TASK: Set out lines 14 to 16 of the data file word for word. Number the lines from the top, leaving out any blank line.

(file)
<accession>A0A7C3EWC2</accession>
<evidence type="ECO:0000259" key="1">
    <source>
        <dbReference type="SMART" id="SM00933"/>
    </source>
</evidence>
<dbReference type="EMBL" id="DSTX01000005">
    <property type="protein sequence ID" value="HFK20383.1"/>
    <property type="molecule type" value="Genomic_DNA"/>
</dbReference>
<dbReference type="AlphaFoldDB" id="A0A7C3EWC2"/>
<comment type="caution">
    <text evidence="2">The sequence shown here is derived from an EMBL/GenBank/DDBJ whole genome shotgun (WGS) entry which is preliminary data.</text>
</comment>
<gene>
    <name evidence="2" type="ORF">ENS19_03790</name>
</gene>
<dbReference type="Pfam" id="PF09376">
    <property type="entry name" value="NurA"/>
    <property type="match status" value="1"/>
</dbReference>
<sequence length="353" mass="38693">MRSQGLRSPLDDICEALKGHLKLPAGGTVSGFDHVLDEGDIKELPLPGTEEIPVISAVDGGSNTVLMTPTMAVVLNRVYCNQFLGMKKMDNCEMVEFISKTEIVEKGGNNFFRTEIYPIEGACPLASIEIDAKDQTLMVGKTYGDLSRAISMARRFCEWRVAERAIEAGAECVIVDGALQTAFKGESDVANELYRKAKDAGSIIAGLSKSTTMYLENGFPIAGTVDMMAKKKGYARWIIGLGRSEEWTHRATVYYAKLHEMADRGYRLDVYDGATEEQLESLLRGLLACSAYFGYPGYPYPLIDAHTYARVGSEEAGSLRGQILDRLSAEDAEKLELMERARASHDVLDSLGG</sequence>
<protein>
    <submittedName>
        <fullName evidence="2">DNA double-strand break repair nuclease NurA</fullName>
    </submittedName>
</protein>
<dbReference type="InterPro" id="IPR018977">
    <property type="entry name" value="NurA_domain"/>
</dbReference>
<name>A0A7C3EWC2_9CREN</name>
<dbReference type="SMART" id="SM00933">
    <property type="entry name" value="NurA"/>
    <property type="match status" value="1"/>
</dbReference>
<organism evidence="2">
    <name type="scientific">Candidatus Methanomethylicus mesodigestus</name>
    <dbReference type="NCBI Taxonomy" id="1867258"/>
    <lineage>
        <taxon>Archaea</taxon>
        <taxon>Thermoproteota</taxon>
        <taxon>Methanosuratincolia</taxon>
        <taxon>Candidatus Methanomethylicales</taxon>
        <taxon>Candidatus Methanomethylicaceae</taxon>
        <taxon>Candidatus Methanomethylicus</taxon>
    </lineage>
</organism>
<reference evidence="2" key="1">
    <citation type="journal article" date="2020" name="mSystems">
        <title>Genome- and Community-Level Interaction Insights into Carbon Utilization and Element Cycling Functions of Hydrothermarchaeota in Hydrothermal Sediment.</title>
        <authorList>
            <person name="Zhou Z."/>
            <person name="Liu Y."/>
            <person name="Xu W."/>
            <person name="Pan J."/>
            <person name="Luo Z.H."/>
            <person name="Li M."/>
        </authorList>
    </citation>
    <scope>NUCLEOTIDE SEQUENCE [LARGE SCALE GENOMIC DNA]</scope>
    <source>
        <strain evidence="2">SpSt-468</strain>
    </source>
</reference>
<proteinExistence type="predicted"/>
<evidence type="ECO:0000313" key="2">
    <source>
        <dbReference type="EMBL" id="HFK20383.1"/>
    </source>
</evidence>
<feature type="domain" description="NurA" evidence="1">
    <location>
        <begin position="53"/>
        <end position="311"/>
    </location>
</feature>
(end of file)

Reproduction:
</comment>
<gene>
    <name evidence="2" type="ORF">ENS19_03790</name>